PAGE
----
Vivien and Merlin
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Arty Fact

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What do you get when the poet Lord Alfred Tennyson, often said to be one of the three most famous people in England (along with Queen Victoria and Gladstone), asks genius photographer Julia Margaret Cameron to make her final project the illustration of his soon-to-be legendary book of poetry, The Idylls of the King

Well, you know you’re going to get something great--the Poet Laureate Tennyson, wouldn’t have asked Cameron to illustrate his poems if he hadn’t recognized how talented and imaginative she was. For starters, we get one hundred eighty incredible photos like this one. But even more importantly, we get the badass heroine Vivien portrayed by a model that Cameron described herself as “having a beauty evident to everyone.” And then, you get the end product: 40,000 copies of Tennyson’s book sold in a single week in the year 1859. Merlin and Vivien was just one of one hundred eighty photos Cameron took of family, friends, and acquaintances in the process of illustrating Tennyson’s book, and it was the final project she ever completed.

The photo illustrates a specific scene from Tennyson’s book of poetry, The Idylls of the King. The book was a set of poems recounting stories related to King Arthur’s court. Tennyson’s version of the stories made clear political comment on England and its demise as a country at the time. This photo specifically illustrates a moment when the heroine of the story (or villain to King Arthur’s court), Vivien, tries to trick the wizard Merlin. Vivien, on behalf of Mark of Cornwall (Sir Launcelot’s enemy), attempts to trick Merlin into revealing one of his greatest spells; a spell by which the conjurer could turn their enemy invisible to everyone else. She tries to seduce him, and they fall into a back and forth whereby she follows him across a lake, into a forest, and beneath a tree, begging him to teach her the spell. He tries to fend her off by telling her his boring old childhood stories. (Come to think of it, I’m pretty sure my grandpa uses this same approach on me...) But, Merlin eventually grows tired, collapses beneath an oak tree, and gives her the secret to the spell.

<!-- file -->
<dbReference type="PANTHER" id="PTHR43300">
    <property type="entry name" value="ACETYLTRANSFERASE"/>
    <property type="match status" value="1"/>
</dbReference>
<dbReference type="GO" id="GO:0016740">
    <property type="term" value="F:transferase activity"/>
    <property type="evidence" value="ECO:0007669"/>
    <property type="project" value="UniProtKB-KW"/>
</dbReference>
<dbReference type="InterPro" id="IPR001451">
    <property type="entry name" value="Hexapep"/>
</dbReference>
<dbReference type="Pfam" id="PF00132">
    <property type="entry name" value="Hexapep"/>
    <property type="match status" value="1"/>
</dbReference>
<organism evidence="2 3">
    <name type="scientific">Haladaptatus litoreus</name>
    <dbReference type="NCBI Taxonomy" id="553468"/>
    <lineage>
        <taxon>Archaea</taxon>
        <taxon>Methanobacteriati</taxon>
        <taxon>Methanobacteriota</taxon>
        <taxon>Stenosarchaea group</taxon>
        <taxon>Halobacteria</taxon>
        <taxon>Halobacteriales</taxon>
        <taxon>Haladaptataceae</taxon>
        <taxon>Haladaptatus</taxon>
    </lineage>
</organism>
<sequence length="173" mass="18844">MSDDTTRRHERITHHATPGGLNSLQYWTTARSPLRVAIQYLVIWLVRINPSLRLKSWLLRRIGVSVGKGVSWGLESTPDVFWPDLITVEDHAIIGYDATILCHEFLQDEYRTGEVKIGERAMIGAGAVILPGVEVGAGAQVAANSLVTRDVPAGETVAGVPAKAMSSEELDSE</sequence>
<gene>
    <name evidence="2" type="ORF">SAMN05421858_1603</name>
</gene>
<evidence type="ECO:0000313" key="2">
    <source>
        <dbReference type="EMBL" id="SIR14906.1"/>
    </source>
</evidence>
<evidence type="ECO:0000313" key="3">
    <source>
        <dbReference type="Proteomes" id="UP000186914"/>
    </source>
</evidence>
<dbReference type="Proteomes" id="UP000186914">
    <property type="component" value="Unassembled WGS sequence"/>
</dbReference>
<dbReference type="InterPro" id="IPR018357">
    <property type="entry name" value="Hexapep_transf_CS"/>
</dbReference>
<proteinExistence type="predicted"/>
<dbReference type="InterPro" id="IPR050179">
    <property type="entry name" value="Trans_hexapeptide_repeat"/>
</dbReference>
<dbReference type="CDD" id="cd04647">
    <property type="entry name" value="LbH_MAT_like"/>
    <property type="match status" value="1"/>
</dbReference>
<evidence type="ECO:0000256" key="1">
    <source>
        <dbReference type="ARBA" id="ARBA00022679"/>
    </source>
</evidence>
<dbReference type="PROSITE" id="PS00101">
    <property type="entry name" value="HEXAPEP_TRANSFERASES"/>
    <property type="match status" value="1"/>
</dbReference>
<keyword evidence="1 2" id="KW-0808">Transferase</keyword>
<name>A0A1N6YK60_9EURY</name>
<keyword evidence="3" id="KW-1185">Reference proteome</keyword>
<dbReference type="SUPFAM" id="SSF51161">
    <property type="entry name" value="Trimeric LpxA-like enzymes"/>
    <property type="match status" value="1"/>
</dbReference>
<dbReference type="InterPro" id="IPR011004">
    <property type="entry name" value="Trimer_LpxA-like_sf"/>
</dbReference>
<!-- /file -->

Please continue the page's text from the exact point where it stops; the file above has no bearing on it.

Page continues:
Cameron almost always preferred to shoot friends, family, and acquaintances over hired models. Over the years she shot a parlor maid as the Madonna, her husband as Merlin (in this photo), her husband again as King Lear, a neighbor’s child as the infant Christ, and the same child with swan’s wings attached as both Cupid and an angel from Raphael’s Sistine Madonna. Her husband Charles, who bears an astounding semblance to Merlin, was known for laughing uncontrollably during her shoots and ruining a number of her shots in the process. In preparation for this shot, Cameron even brought an oak tree in and had a gardener set it up in the background. An onlooker described the experience of watching the shoot, saying, “It was more than mortal could stand to see the oak beginning gently to vibrate, and know that the extraordinary phenomenon was produced by the suppressed chuckling of Merlin.”




  1. "Alfred, Lord Tennyson." Poetry Foundation. Accessed July 12, 2019.
  2. "Idylls of the King." Merlin and Vivien. Accessed July 12, 2019.
  3. “Julia Margaret Cameron (1815–1879)” Accessed July 12, 2019.
  4. Lane, Anthony, and Anthony Lane. "Names And Faces." The New Yorker. July 09, 2019. Accessed July 12, 2019.
  5. Pechman, Alexandra. "The Beauty of the Heroine: Julia Margaret Cameron and the Poetic Portrait." The Paris Review. August 27, 2013. Accessed July 12, 2019.
  6. Thurman, Judith. "Angels and Instincts." The New Yorker. June 20, 2017. Accessed July 12, 2019.
  7. “Vivien and Merlin, 1874.” . Accessed July 12, 2019.